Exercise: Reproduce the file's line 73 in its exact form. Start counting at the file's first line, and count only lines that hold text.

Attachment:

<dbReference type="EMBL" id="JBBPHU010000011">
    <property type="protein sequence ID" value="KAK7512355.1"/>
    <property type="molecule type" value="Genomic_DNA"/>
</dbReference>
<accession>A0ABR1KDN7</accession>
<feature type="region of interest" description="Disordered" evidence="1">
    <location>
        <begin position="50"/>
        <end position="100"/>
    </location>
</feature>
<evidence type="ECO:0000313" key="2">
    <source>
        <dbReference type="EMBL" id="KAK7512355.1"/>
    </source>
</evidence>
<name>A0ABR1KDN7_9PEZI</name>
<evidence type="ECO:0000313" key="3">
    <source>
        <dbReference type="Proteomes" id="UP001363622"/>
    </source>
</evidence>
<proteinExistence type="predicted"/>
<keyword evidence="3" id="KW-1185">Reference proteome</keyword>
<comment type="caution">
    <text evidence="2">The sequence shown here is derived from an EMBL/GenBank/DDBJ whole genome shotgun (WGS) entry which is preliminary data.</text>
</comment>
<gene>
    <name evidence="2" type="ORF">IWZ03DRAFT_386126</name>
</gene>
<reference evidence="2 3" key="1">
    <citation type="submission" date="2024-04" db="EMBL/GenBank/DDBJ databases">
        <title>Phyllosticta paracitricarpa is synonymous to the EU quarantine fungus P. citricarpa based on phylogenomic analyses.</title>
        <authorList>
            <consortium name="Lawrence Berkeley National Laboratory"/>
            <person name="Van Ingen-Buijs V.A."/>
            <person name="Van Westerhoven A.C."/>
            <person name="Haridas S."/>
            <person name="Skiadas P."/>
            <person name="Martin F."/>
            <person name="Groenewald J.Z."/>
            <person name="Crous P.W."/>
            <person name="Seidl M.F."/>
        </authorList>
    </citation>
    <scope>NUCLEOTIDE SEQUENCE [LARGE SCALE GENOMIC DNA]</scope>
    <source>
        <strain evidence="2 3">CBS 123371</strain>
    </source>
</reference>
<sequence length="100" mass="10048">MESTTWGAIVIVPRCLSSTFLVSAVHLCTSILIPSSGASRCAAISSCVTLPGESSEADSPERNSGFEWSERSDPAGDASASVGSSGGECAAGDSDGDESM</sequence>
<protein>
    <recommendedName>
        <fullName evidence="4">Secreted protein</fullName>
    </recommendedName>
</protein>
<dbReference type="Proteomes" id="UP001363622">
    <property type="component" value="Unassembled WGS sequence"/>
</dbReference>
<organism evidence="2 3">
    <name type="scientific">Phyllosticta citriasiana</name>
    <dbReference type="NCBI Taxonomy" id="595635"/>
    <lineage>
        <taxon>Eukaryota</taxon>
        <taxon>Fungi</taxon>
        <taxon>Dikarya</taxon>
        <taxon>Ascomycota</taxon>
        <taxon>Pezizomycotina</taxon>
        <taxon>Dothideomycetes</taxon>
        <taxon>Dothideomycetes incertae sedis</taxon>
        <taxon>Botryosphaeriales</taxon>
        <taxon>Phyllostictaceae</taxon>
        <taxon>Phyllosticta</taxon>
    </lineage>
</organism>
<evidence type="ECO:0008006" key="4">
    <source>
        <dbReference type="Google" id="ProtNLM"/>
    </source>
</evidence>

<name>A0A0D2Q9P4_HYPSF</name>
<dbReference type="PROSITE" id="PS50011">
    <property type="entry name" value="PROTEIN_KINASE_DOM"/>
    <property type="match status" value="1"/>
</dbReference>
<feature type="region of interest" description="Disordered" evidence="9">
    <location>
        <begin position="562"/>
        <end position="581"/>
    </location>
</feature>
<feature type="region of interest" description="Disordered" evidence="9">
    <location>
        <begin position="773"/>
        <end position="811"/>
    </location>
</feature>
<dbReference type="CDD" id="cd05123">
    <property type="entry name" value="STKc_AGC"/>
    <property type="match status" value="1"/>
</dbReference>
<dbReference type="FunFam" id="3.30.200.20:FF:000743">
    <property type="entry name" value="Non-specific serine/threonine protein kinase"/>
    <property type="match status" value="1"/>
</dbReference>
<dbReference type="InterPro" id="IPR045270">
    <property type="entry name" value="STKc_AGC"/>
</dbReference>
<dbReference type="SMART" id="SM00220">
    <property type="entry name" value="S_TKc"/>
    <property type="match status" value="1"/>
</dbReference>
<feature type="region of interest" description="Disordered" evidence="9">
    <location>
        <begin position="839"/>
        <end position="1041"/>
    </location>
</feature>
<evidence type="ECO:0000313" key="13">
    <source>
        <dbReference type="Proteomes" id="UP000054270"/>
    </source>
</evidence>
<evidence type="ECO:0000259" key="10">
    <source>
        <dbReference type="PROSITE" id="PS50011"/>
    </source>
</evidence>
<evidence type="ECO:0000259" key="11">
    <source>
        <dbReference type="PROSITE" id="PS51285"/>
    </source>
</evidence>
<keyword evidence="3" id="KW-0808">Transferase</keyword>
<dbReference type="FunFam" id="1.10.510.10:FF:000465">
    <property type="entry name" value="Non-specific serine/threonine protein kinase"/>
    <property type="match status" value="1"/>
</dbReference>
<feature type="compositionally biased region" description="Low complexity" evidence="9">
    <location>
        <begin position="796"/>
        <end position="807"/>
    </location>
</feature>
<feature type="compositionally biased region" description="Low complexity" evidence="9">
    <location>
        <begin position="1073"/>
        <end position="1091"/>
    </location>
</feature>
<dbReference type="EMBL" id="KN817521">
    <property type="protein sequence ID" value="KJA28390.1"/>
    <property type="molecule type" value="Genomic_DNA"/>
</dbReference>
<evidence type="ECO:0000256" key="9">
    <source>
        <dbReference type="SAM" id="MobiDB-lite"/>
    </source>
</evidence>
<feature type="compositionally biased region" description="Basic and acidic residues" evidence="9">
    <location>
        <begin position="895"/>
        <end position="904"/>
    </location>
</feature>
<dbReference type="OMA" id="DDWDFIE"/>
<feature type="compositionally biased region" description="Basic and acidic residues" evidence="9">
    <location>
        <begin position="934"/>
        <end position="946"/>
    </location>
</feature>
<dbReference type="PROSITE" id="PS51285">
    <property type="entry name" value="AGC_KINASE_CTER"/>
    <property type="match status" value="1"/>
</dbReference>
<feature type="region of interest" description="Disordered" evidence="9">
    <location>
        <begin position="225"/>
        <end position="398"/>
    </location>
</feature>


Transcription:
        <taxon>Phyllosticta</taxon>